Why do children eat what they eat? Very simply, children choose to eat what they like and refuse foods they do not like. In other words, food liking is one of the most important drivers for children’s food choice and intake. The foods that children like are foods they are familiar with. Foods are accepted when they look, feel, smell, and taste familiar. Increasing the acceptance of certain foods then simply requires repeated exposure to that food. Importantly, this exposure includes tasting.Continue reading “Increasing children’s appetite for healthy foods”
The product, the consumer, and the behavioural scientist – Presented by Remco Havermans, Maastricht University, at the Healthy Nutrition Conference, 27 June 2018, Brightlands Campus, Venlo, The Netherlands.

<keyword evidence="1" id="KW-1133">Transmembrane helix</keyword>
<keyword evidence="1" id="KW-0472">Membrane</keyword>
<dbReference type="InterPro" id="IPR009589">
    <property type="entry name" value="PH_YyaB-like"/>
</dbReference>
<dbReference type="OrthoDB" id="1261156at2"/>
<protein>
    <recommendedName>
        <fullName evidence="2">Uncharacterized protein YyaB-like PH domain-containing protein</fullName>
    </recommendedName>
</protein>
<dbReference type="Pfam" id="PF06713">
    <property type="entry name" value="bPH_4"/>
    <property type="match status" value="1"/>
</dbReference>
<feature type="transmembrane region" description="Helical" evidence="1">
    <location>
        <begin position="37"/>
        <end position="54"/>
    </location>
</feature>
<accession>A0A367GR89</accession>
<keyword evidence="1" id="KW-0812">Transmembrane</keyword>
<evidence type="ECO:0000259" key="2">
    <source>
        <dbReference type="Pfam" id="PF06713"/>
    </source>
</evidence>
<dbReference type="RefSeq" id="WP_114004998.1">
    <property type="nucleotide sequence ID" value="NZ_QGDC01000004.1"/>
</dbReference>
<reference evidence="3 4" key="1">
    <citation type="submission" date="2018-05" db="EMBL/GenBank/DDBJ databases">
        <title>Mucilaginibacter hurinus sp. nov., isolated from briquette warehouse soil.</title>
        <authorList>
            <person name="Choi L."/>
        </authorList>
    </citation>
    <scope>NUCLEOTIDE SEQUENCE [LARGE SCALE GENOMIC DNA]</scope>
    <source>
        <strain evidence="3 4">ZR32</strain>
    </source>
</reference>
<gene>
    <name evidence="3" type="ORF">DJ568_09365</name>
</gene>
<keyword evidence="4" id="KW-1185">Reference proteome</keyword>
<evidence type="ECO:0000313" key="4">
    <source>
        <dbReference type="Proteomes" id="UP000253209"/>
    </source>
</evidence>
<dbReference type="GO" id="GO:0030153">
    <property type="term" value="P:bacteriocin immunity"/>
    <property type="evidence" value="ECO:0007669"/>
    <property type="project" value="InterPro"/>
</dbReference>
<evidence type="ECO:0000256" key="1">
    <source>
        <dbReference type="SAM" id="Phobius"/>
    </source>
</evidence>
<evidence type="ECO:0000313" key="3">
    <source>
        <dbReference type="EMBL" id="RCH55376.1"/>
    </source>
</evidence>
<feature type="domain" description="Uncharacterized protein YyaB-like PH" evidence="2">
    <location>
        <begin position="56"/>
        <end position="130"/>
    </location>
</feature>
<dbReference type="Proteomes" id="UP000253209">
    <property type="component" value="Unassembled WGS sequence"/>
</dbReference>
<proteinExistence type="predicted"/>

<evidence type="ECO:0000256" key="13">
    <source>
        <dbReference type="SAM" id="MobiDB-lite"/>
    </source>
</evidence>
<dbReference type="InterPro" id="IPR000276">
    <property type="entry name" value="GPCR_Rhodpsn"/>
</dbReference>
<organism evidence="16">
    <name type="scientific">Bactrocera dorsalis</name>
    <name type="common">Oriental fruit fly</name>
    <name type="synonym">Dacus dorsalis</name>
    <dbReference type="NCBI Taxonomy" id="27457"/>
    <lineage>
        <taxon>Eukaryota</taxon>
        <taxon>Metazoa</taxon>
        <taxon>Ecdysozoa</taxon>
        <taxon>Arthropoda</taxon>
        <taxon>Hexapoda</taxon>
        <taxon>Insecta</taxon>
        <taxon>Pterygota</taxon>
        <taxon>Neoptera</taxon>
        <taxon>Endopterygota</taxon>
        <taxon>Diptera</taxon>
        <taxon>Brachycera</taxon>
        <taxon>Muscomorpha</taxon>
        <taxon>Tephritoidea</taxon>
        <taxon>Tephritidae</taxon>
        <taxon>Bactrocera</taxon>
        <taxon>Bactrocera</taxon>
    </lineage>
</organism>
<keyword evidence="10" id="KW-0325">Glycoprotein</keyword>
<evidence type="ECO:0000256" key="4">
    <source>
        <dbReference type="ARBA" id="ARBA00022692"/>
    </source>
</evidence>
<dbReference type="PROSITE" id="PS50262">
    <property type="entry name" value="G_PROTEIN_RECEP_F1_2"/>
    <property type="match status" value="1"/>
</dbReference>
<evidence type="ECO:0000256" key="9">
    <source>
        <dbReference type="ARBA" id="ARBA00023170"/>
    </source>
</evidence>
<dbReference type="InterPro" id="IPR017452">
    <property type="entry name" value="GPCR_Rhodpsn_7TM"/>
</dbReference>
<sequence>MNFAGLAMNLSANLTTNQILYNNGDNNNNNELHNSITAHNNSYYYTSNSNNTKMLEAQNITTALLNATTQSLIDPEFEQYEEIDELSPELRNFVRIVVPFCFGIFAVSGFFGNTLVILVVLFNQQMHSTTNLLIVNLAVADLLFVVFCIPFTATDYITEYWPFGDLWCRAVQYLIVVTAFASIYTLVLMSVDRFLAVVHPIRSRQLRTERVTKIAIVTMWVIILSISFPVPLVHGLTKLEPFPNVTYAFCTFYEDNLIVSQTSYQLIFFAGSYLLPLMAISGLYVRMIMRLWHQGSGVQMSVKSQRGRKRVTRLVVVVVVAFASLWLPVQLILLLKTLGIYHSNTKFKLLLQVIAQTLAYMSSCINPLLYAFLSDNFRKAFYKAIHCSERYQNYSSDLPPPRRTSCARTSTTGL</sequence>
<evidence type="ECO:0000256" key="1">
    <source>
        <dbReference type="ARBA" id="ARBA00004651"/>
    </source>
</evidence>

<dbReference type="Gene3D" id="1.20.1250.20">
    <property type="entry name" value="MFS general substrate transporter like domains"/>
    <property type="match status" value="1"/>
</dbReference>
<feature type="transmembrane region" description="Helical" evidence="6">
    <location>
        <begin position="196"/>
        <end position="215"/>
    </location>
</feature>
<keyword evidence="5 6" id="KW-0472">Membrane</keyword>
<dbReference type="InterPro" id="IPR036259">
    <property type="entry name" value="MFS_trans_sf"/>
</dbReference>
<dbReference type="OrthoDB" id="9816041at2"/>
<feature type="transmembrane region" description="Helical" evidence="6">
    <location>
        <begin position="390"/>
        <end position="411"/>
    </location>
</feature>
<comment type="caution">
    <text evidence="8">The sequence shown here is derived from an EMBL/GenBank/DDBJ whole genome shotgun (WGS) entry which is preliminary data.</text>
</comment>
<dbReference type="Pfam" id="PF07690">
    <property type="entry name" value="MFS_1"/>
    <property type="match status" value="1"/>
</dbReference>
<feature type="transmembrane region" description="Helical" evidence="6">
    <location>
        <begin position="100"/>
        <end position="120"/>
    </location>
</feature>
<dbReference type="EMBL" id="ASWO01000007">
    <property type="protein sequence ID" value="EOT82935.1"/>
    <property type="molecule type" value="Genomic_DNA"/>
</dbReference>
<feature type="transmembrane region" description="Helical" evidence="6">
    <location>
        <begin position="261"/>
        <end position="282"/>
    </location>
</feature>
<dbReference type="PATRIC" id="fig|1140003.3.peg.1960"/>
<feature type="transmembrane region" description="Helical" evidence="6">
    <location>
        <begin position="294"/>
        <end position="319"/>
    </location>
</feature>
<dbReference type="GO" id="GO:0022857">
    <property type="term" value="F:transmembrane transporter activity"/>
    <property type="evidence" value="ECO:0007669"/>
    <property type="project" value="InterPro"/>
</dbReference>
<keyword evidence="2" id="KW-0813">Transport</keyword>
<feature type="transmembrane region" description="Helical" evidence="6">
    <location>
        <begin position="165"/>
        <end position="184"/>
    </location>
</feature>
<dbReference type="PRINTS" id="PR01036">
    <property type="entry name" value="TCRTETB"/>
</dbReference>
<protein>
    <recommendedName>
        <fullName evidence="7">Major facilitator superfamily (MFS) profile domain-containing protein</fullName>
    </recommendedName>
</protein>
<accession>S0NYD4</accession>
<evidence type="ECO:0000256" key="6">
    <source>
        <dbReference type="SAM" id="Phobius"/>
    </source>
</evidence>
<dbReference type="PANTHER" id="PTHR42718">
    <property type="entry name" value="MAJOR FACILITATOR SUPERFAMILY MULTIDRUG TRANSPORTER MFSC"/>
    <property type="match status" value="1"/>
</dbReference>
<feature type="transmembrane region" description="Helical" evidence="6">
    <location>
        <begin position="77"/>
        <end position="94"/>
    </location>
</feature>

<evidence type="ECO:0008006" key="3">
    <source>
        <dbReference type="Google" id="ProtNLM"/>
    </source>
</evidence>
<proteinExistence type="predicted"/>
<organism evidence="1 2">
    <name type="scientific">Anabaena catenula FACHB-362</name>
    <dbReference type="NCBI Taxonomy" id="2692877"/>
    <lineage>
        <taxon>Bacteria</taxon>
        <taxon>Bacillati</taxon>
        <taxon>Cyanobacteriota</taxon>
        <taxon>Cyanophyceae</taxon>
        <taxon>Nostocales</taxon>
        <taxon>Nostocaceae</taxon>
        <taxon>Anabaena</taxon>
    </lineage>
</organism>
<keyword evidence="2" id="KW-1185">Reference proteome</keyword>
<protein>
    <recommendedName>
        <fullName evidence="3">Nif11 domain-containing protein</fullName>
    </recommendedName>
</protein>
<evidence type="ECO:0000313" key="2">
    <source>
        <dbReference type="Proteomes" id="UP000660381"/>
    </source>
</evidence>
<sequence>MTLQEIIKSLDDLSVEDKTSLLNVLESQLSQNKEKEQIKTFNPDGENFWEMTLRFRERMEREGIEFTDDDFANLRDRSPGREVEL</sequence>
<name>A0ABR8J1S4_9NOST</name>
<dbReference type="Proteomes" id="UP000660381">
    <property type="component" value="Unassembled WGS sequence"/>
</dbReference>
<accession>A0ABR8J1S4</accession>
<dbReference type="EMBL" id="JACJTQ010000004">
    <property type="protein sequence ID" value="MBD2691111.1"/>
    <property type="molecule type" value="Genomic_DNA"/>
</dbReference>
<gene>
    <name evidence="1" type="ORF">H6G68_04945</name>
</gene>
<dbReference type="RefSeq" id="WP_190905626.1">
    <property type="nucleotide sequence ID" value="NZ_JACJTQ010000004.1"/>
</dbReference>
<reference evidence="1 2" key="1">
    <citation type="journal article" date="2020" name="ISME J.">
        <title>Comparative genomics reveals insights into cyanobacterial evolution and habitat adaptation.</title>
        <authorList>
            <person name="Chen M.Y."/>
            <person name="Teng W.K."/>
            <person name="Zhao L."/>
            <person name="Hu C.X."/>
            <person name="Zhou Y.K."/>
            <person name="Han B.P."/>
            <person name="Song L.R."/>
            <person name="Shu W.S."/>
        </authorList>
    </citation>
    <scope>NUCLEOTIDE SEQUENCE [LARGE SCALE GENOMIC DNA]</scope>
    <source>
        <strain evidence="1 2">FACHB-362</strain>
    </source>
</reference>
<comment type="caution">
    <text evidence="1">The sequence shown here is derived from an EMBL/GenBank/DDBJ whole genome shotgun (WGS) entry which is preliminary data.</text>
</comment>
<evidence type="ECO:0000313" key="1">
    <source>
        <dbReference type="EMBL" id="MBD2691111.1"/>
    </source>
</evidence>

Eating good food is important in maintaining good health. It is a simple behavioural rule that, however, few people seem to adhere to. Many people regularly enjoy eating junk food. Junk food is energy dense but notably low in nutritional value and hence relatively unhealthy. The appeal of junk foods is nonetheless enormous. The consumer in general tends to prefer junk food over healthy nutrition. Why is that? Clearly, food likes and dislikes are acquired through direct and indirect learning processes and dictate consumer preferences. Steering the consumer away from junk food and towards healthier alternatives requires knowledge of these processes. It requires knowledge of why the consumer consumes what s/he consumes. That knowledge is the domain of the psychologist, a behavioural scientist. In short, effectively promoting the consumption of healthy food products stands to benefit immensely from behavioural science. Continue reading “The product, the consumer, and the behavioural scientist – Presented by Remco Havermans, Maastricht University”